I couldn't have said it better myself.

Equal Opportunity Jackasses

Recently, a Houston newspaper put a contentious article in their online blog – the 10 Hottest Woman on the Texas Sex Offender List. Like most pieces of sensational journalism, clearly the title was designed to be a controversial but intriguing attention grabber. The editor knew that there would be people upset, and that was surely meant to be the point. I must admit, when I read the headline, I was disgusted myself. How could they trivialize such a heinous crime? How could they acknowledge, and shrug off, that these woman raped children? How could they objectify a woman to the point where her actions became irrelevant in comparison to her photo?

This woman was convicted of aggravated sexual assault of a two year old boy.

And then, I read the addendum by the editor.

…it’s a way of getting readers to look at the info, maybe get them to realize there are people out there like this and they all don’t look like the obvious stereotypical pervert.

I really struck me. Indeed, the women in those photos look like they might be your real estate agent, or your kid’s t-ball coach. They don’t look mean, let alone like someone that would violate a kid or rape a teenager. We’re using to kids coming forward to accuse priests and male celebrities of sexual abuse. We’re used to male coaches of sports teams perpetuating heinous crimes on their charges. We expect the pedo-stached loner with the white van with that teardrop window. We don’t expect our accountant. Maybe they had a point.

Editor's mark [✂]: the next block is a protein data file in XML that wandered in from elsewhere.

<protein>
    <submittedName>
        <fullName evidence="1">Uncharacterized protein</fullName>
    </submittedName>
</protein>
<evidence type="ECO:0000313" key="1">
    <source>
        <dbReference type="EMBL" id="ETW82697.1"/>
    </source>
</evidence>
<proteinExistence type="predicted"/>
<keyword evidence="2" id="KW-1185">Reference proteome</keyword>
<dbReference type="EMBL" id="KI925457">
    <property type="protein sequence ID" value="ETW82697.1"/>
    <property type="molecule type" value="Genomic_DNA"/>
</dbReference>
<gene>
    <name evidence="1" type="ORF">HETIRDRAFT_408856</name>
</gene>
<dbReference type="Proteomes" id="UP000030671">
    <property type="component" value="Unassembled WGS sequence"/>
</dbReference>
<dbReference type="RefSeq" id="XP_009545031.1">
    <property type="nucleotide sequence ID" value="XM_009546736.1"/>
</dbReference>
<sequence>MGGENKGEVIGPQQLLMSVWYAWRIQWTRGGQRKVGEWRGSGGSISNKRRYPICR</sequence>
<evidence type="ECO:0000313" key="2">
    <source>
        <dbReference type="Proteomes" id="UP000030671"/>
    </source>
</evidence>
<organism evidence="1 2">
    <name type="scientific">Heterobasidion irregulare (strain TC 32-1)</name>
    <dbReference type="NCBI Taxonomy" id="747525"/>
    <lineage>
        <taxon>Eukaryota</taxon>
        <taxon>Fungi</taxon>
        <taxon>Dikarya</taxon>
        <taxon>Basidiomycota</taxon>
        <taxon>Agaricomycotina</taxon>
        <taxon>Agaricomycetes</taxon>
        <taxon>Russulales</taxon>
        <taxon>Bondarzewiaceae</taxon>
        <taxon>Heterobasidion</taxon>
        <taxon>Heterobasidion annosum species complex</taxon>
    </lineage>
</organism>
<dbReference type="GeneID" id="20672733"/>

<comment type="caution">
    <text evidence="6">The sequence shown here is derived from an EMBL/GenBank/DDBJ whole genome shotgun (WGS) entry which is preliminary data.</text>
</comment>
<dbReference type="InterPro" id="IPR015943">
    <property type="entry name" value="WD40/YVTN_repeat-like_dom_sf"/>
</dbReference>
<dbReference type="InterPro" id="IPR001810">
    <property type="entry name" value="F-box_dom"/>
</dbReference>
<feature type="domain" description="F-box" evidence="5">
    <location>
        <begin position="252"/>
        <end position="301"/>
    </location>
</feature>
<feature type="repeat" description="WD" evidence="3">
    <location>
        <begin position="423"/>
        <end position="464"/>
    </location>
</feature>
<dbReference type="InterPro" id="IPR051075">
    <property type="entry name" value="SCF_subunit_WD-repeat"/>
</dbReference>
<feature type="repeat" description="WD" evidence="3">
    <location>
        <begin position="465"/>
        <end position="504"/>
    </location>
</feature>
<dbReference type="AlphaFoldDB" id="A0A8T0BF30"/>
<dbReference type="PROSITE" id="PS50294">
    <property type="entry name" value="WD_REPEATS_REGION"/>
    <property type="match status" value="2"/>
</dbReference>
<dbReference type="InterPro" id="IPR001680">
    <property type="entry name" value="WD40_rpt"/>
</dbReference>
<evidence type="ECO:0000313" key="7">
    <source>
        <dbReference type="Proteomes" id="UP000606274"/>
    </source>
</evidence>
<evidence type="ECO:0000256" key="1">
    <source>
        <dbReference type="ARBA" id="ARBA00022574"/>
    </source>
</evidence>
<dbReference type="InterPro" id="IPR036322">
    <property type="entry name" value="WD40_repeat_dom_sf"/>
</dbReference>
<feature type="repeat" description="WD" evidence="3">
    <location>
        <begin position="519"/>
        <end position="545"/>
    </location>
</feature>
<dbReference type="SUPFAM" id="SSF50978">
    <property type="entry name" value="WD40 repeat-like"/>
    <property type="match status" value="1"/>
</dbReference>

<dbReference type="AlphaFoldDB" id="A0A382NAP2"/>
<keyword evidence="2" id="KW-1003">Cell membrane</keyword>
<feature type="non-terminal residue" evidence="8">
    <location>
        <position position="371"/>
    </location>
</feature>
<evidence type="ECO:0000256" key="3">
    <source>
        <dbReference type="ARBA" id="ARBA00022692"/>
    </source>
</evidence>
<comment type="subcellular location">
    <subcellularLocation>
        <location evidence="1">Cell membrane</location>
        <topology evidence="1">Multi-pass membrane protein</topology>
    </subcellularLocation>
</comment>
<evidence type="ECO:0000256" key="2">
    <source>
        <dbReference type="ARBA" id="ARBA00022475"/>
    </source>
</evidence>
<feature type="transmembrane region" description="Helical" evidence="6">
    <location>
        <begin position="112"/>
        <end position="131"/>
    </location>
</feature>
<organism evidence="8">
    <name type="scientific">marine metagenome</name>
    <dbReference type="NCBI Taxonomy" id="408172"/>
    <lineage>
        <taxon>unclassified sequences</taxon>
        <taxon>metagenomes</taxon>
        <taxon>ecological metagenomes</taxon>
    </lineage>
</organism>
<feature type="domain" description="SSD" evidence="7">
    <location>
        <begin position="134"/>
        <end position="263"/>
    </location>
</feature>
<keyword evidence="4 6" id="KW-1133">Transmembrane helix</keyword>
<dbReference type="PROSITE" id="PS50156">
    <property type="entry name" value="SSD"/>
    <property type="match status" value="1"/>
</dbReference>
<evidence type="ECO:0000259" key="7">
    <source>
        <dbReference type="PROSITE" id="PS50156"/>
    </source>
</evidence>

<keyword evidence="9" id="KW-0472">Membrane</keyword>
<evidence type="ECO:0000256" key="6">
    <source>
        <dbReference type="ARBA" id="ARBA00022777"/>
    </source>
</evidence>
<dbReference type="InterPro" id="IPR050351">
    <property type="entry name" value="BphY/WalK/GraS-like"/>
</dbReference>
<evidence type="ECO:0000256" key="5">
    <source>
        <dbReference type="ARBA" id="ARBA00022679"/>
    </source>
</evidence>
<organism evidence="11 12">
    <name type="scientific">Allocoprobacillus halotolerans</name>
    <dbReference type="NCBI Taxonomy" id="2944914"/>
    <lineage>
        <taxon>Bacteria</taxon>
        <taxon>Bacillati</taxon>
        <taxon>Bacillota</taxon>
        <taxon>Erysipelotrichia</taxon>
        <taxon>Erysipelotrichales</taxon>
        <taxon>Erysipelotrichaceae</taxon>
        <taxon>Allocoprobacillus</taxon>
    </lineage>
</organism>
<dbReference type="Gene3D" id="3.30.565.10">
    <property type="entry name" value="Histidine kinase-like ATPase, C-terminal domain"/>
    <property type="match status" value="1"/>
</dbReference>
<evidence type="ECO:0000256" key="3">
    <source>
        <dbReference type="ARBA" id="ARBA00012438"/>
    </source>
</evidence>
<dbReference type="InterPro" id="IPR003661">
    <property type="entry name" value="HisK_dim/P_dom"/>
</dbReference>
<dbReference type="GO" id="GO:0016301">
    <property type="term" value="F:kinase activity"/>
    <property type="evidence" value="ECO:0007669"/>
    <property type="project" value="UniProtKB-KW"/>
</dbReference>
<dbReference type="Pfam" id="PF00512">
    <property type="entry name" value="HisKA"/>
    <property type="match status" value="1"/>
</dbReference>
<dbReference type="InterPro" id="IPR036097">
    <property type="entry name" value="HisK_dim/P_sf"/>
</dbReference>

After all, we’re using to fighting for equal consideration for women. However, a sort of idealist undercurrent pervades feminism. I was educated in a girls-only environment, one that was strongly supportive of female ambitions and challenged us to break the stereotypes. On numerous occasions, my friends and I would muse about a “woman run” world, where it wasn’t a big deal for a woman to be elected leader of a country, and how women could prevent all these petty wars through diplomacy. Who hasn’t entertained such notions? And yet, they are so clearly wrong. Could anyone seriously say that Sarah Palin would actively end the conflicts in Iraq, Afghanistan, and Libya, even if she could? Would Elizabeth May liberate society from its male-dominated shackles (real or imagined)?

"Okay, but first I need to ban all that life-saving medical research because it uses animals. And replace medicine with homeopathy. YAYYYYY!"

So why is it that women get this sort of free pass, where we assume the best of them, and the worst of men? Women are murderers too. Women can be foolish, ignorant and self-centred in a massively destructive way too. There are ten photos of women at that link who raped children. If you still can’t grasp the horror, imagine reading a news story about a male kindergarden teacher who sexually assaulted his student. Capture that rage and revulsion, and apply it to Sharon up there.